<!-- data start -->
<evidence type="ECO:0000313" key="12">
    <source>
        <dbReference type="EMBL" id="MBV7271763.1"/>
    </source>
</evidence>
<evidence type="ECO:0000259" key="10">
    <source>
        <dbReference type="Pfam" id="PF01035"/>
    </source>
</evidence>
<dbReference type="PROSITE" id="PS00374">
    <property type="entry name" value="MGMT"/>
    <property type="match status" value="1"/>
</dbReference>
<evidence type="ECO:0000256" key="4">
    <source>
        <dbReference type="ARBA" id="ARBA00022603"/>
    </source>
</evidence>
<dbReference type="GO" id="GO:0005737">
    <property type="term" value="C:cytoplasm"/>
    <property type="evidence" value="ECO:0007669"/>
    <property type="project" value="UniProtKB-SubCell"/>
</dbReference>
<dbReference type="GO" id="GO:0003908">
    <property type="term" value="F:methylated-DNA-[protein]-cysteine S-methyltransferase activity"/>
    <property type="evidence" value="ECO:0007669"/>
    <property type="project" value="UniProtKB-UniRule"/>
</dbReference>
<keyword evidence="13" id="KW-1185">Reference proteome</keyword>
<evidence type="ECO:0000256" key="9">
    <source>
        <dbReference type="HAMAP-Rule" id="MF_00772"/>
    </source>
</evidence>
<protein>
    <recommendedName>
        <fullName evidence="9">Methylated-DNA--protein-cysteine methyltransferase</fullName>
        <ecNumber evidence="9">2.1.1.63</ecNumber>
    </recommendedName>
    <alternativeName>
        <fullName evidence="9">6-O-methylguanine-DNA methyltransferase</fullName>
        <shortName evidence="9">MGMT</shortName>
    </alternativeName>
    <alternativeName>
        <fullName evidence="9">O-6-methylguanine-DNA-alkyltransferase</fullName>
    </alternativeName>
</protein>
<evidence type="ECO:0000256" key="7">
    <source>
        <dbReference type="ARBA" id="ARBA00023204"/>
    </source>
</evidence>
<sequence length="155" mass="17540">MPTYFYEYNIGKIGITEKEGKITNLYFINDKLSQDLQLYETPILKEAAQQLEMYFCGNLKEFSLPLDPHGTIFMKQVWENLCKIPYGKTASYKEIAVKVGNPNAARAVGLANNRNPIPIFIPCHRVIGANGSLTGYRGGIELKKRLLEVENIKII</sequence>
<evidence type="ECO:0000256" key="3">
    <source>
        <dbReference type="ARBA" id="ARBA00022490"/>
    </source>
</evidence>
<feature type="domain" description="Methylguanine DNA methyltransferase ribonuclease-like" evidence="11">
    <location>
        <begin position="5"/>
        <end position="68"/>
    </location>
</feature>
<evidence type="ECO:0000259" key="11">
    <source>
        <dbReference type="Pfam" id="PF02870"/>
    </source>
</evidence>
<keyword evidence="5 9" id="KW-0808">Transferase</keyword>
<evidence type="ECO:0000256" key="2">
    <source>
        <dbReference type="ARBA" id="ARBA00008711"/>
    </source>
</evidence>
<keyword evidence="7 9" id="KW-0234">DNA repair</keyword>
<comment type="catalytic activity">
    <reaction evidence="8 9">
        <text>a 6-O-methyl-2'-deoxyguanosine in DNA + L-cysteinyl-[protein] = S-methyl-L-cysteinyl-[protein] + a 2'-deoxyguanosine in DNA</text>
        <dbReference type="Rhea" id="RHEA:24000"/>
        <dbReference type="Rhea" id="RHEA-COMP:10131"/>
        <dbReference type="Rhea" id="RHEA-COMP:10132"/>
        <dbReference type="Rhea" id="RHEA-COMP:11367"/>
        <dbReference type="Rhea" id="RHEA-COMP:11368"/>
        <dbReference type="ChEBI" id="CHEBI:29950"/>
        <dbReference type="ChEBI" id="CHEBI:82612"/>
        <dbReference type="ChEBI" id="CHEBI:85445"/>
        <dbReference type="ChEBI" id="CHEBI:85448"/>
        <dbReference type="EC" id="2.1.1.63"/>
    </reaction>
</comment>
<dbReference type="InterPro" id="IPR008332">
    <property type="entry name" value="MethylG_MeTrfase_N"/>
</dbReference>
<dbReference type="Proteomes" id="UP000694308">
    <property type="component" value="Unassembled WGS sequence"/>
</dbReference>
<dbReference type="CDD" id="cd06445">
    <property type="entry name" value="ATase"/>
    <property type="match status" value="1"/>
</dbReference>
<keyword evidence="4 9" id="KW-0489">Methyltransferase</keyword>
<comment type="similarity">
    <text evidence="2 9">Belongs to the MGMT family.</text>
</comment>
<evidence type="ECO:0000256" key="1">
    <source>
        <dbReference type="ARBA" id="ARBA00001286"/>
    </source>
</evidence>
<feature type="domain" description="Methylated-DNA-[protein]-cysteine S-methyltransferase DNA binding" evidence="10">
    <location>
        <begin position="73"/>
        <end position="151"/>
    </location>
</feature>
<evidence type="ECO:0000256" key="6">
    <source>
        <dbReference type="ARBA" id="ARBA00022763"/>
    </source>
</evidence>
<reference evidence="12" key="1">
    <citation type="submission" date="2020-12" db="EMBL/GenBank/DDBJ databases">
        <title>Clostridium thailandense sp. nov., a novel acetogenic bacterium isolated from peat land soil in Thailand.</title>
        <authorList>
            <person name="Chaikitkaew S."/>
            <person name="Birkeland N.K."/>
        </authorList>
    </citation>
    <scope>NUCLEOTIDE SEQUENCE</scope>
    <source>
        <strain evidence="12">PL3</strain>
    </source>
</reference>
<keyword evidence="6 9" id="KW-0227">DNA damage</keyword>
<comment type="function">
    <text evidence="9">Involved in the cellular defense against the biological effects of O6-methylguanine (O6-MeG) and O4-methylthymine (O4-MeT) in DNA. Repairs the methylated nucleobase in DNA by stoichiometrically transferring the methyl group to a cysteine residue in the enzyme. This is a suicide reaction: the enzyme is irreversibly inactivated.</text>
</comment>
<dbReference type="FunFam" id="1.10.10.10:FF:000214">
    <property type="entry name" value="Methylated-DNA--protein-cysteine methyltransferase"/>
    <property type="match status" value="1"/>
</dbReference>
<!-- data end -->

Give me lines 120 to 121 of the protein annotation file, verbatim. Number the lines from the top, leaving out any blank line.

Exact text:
        <dbReference type="ARBA" id="ARBA00022763"/>
    </source>